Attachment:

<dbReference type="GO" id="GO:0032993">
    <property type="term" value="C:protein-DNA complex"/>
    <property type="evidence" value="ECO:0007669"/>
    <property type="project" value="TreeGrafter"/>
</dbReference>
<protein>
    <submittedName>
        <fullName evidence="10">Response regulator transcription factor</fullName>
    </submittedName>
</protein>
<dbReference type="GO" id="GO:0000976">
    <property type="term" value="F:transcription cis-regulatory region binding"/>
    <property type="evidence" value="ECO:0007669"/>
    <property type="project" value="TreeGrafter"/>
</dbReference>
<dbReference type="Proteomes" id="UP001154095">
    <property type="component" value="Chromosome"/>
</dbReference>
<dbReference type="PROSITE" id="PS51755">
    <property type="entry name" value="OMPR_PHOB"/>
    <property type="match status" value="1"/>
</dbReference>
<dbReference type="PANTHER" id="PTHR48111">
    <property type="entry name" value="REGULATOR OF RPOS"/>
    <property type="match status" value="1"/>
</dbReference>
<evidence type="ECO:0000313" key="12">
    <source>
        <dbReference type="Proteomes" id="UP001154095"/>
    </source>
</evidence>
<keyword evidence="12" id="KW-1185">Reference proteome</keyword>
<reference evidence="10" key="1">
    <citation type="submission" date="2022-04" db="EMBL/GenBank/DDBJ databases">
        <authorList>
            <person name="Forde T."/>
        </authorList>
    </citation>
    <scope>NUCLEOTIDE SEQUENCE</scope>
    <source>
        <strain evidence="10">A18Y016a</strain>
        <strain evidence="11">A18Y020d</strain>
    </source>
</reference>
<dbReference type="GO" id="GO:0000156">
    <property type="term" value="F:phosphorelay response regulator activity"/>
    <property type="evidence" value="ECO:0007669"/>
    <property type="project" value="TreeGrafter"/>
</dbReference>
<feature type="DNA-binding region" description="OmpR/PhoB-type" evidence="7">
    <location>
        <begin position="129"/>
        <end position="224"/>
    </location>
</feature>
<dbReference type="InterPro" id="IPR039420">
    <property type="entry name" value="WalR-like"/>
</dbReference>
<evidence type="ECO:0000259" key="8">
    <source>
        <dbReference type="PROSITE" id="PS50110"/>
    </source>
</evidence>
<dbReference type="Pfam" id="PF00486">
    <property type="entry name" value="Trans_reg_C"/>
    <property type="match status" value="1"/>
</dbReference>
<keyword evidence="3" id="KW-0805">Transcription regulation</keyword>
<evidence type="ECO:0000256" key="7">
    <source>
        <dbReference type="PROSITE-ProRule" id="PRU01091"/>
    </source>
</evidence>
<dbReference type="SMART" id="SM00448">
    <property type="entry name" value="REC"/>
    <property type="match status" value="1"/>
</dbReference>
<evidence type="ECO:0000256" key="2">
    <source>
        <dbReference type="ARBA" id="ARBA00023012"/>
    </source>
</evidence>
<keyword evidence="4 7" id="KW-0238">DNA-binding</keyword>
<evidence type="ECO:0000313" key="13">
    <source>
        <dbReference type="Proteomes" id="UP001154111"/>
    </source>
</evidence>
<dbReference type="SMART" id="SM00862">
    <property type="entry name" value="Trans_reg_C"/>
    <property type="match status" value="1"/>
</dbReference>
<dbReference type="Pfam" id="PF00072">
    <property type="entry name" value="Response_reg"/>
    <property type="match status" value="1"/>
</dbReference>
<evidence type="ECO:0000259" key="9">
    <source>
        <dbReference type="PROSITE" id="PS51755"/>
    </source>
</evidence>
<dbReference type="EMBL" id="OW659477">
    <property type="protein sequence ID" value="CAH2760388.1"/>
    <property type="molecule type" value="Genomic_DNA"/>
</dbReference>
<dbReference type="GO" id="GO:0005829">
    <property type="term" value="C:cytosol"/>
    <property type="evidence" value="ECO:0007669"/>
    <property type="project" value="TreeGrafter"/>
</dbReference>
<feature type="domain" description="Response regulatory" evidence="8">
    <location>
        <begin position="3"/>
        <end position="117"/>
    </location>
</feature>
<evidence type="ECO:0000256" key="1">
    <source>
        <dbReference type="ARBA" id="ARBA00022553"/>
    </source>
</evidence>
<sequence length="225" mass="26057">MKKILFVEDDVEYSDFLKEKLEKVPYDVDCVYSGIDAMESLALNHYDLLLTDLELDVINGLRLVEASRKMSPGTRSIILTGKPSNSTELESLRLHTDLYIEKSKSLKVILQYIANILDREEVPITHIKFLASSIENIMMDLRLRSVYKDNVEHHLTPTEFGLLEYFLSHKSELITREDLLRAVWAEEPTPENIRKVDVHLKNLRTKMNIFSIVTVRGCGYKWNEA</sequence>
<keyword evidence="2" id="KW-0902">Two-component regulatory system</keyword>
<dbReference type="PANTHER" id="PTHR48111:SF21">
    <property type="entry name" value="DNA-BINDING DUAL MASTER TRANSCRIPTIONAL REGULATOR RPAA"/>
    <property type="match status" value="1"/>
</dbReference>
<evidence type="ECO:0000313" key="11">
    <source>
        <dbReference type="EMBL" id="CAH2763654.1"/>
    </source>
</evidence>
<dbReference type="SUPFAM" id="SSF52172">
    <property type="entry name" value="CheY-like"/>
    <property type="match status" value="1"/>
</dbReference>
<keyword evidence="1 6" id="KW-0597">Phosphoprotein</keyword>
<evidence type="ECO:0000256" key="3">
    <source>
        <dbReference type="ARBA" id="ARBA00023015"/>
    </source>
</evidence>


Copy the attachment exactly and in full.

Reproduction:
<dbReference type="GO" id="GO:0032993">
    <property type="term" value="C:protein-DNA complex"/>
    <property type="evidence" value="ECO:0007669"/>
    <property type="project" value="TreeGrafter"/>
</dbReference>
<protein>
    <submittedName>
        <fullName evidence="10">Response regulator transcription factor</fullName>
    </submittedName>
</protein>
<dbReference type="GO" id="GO:0000976">
    <property type="term" value="F:transcription cis-regulatory region binding"/>
    <property type="evidence" value="ECO:0007669"/>
    <property type="project" value="TreeGrafter"/>
</dbReference>
<dbReference type="Proteomes" id="UP001154095">
    <property type="component" value="Chromosome"/>
</dbReference>
<dbReference type="PROSITE" id="PS51755">
    <property type="entry name" value="OMPR_PHOB"/>
    <property type="match status" value="1"/>
</dbReference>
<dbReference type="PANTHER" id="PTHR48111">
    <property type="entry name" value="REGULATOR OF RPOS"/>
    <property type="match status" value="1"/>
</dbReference>
<evidence type="ECO:0000313" key="12">
    <source>
        <dbReference type="Proteomes" id="UP001154095"/>
    </source>
</evidence>
<keyword evidence="12" id="KW-1185">Reference proteome</keyword>
<reference evidence="10" key="1">
    <citation type="submission" date="2022-04" db="EMBL/GenBank/DDBJ databases">
        <authorList>
            <person name="Forde T."/>
        </authorList>
    </citation>
    <scope>NUCLEOTIDE SEQUENCE</scope>
    <source>
        <strain evidence="10">A18Y016a</strain>
        <strain evidence="11">A18Y020d</strain>
    </source>
</reference>
<dbReference type="GO" id="GO:0000156">
    <property type="term" value="F:phosphorelay response regulator activity"/>
    <property type="evidence" value="ECO:0007669"/>
    <property type="project" value="TreeGrafter"/>
</dbReference>
<feature type="DNA-binding region" description="OmpR/PhoB-type" evidence="7">
    <location>
        <begin position="129"/>
        <end position="224"/>
    </location>
</feature>
<dbReference type="InterPro" id="IPR039420">
    <property type="entry name" value="WalR-like"/>
</dbReference>
<evidence type="ECO:0000259" key="8">
    <source>
        <dbReference type="PROSITE" id="PS50110"/>
    </source>
</evidence>
<dbReference type="Pfam" id="PF00486">
    <property type="entry name" value="Trans_reg_C"/>
    <property type="match status" value="1"/>
</dbReference>
<keyword evidence="3" id="KW-0805">Transcription regulation</keyword>
<evidence type="ECO:0000256" key="7">
    <source>
        <dbReference type="PROSITE-ProRule" id="PRU01091"/>
    </source>
</evidence>
<dbReference type="SMART" id="SM00448">
    <property type="entry name" value="REC"/>
    <property type="match status" value="1"/>
</dbReference>
<evidence type="ECO:0000256" key="2">
    <source>
        <dbReference type="ARBA" id="ARBA00023012"/>
    </source>
</evidence>
<keyword evidence="4 7" id="KW-0238">DNA-binding</keyword>
<evidence type="ECO:0000313" key="13">
    <source>
        <dbReference type="Proteomes" id="UP001154111"/>
    </source>
</evidence>
<dbReference type="SMART" id="SM00862">
    <property type="entry name" value="Trans_reg_C"/>
    <property type="match status" value="1"/>
</dbReference>
<dbReference type="Pfam" id="PF00072">
    <property type="entry name" value="Response_reg"/>
    <property type="match status" value="1"/>
</dbReference>
<evidence type="ECO:0000259" key="9">
    <source>
        <dbReference type="PROSITE" id="PS51755"/>
    </source>
</evidence>
<dbReference type="EMBL" id="OW659477">
    <property type="protein sequence ID" value="CAH2760388.1"/>
    <property type="molecule type" value="Genomic_DNA"/>
</dbReference>
<dbReference type="GO" id="GO:0005829">
    <property type="term" value="C:cytosol"/>
    <property type="evidence" value="ECO:0007669"/>
    <property type="project" value="TreeGrafter"/>
</dbReference>
<feature type="domain" description="Response regulatory" evidence="8">
    <location>
        <begin position="3"/>
        <end position="117"/>
    </location>
</feature>
<evidence type="ECO:0000256" key="1">
    <source>
        <dbReference type="ARBA" id="ARBA00022553"/>
    </source>
</evidence>
<sequence length="225" mass="26057">MKKILFVEDDVEYSDFLKEKLEKVPYDVDCVYSGIDAMESLALNHYDLLLTDLELDVINGLRLVEASRKMSPGTRSIILTGKPSNSTELESLRLHTDLYIEKSKSLKVILQYIANILDREEVPITHIKFLASSIENIMMDLRLRSVYKDNVEHHLTPTEFGLLEYFLSHKSELITREDLLRAVWAEEPTPENIRKVDVHLKNLRTKMNIFSIVTVRGCGYKWNEA</sequence>
<keyword evidence="2" id="KW-0902">Two-component regulatory system</keyword>
<dbReference type="PANTHER" id="PTHR48111:SF21">
    <property type="entry name" value="DNA-BINDING DUAL MASTER TRANSCRIPTIONAL REGULATOR RPAA"/>
    <property type="match status" value="1"/>
</dbReference>
<evidence type="ECO:0000313" key="11">
    <source>
        <dbReference type="EMBL" id="CAH2763654.1"/>
    </source>
</evidence>
<dbReference type="SUPFAM" id="SSF52172">
    <property type="entry name" value="CheY-like"/>
    <property type="match status" value="1"/>
</dbReference>
<keyword evidence="1 6" id="KW-0597">Phosphoprotein</keyword>
<evidence type="ECO:0000256" key="3">
    <source>
        <dbReference type="ARBA" id="ARBA00023015"/>
    </source>
</evidence>